Archaeological area of Torre Argentina
in Rome where researchers claim to have found the exact site where Roman general Julius Caesar was stabbed to death in 44 BC. (Photo:Antonio Monterroso/CSIC)
Archaeologists at the Spanish National Research Council (CSIC) claim to have found the exact site where Roman general Julius Caesar was stabbed to death in 44 BC.
Ancient Roman texts depict that Julius Caesar was assassinated at Curia of Pompey, one of the first theatres of ancient Rome, by a group of senators while he was addressing a meeting of the senate seated on a chair. His murder led to civil wars in the region.
"We always knew that Julius Caesar was assassinated in the Curia of Pompey on March 15, 44 BC, because the classical texts and we pass it on, but so far had not recovered any material evidence of this fact so often depicted in historicist painting and film," CSIC researcher Antonio Monterroso said in a statement.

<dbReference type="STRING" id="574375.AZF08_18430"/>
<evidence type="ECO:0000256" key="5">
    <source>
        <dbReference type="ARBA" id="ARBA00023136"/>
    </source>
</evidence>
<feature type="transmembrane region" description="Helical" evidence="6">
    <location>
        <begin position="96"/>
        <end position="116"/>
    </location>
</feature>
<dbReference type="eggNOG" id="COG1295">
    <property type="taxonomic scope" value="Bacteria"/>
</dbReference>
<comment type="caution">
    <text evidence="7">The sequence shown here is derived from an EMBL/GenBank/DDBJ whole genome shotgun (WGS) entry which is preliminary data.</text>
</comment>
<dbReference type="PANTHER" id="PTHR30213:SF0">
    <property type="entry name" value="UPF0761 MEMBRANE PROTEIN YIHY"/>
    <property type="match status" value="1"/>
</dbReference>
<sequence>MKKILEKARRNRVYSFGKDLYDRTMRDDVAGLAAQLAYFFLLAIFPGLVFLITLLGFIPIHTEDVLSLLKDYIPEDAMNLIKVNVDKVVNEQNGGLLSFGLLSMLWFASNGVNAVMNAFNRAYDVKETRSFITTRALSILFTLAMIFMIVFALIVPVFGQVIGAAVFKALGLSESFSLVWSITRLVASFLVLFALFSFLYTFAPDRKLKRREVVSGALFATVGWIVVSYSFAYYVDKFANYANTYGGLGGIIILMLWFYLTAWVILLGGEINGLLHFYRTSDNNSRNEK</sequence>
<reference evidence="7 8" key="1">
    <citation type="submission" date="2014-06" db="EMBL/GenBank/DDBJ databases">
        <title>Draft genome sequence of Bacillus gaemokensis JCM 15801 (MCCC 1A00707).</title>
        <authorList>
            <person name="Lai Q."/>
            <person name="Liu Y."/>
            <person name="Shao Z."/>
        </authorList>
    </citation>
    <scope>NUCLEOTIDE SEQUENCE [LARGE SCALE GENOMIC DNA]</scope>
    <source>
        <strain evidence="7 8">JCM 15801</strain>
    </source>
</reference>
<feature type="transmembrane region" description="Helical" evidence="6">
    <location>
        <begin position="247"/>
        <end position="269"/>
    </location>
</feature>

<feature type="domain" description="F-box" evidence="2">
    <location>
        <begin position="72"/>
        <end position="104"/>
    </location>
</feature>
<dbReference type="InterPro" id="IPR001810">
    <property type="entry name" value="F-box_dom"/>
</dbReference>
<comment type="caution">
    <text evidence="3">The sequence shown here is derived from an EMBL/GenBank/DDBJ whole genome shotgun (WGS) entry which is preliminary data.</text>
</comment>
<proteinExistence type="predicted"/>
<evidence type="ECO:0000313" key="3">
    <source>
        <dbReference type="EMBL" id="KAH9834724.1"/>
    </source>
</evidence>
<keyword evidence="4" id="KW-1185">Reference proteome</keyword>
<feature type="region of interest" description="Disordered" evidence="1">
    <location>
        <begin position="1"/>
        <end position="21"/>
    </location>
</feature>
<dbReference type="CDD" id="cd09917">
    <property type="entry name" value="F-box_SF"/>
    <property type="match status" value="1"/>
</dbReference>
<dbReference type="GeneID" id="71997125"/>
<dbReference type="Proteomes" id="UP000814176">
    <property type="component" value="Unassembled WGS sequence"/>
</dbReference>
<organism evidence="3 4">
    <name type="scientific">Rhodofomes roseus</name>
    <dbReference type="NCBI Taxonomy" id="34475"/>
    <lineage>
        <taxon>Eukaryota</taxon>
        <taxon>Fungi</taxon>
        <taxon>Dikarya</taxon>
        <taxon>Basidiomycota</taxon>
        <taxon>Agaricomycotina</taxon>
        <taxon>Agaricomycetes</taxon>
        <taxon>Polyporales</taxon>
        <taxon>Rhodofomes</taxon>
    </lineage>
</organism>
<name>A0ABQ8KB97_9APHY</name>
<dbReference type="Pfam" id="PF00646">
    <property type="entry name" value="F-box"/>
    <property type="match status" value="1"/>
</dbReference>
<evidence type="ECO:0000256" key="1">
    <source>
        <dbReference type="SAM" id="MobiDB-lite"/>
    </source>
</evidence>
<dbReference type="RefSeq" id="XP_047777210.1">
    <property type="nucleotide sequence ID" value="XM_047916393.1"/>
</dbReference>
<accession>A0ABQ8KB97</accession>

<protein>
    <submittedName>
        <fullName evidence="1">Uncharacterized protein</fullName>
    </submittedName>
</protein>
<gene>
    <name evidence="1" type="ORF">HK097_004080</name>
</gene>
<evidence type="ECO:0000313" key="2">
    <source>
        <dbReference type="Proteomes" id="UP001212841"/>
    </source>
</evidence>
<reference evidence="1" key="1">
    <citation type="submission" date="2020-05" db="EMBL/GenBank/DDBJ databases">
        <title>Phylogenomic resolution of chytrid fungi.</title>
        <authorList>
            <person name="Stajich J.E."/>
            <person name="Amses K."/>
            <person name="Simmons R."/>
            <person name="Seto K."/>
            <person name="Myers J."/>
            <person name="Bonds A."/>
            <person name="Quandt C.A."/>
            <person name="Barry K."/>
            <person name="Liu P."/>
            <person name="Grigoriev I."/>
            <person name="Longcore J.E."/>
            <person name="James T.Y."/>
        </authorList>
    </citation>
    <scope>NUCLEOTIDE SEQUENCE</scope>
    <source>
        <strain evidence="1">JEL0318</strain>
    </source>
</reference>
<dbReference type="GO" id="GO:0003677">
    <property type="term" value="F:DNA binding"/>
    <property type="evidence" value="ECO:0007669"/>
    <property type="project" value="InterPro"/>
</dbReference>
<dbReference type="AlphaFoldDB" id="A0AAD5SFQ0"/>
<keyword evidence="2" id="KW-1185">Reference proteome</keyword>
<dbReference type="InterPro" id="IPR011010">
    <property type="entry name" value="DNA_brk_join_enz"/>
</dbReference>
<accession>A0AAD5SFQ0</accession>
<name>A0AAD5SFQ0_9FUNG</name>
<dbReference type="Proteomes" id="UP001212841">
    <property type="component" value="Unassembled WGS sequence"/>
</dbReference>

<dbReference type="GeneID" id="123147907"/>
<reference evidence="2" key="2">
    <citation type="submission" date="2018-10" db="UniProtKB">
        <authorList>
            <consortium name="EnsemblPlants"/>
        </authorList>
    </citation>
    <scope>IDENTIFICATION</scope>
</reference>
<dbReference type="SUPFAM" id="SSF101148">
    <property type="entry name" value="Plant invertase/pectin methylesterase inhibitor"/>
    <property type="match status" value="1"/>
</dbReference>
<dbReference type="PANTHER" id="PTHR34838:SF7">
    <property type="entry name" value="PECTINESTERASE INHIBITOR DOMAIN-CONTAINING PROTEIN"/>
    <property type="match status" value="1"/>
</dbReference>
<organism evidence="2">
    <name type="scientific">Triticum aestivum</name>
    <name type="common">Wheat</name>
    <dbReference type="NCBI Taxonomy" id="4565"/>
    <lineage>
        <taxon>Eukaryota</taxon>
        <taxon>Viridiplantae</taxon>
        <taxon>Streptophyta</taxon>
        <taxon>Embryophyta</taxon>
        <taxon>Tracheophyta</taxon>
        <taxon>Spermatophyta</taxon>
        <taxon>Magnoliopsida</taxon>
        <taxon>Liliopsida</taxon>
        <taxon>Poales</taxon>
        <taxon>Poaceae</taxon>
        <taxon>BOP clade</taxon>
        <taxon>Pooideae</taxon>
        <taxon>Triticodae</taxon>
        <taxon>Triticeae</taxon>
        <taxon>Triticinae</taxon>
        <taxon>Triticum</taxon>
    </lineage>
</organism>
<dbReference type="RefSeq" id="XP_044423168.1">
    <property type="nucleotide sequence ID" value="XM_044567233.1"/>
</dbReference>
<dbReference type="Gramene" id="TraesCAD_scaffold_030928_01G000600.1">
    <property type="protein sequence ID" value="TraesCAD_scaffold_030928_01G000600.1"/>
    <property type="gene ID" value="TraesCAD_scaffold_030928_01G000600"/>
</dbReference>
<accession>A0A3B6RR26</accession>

About 2,056 years later, archaeologists have excavated the spot of his death in the remains of Curia of Pompey, which is today located in the archaeological area of Torre Argentina, in the historic centre of the Italian capital.
"It's very attractive, in civic and citizenship to thousands of people, who today take the bus and tram right next to where 2056 years ago Julius Caesar was stabbed," Monterroso added.
What has led researchers to confirm their finding as the assassination site of Caesar is a 3m wide and over 2m high concrete structure.
"A concrete structure of three metres wide and over two metres high, placed by order of Augustus (adoptive son and successor of Julius Caesar) to condemn the assassination of his father, has given the key to the scientists. This finding confirms that the General was stabbed right at the bottom of the Curia of Pompey while he was presiding, sitting on a chair, over a meeting of the Senate," CSIC researchers said.
Researchers said that the place where Julius Caesar was stabbed was sealed with a four-walled concrete structure. However, they said, they did not know "if this closure also involved that the building ceased to be totally accessible."
Archaeological area of Torre Argentina in Rome where researchers claim to have found the exact site where Roman general Julius Caesar was stabbed to death in 44 BC. (Photo:Antonio Monterroso/CSIC)
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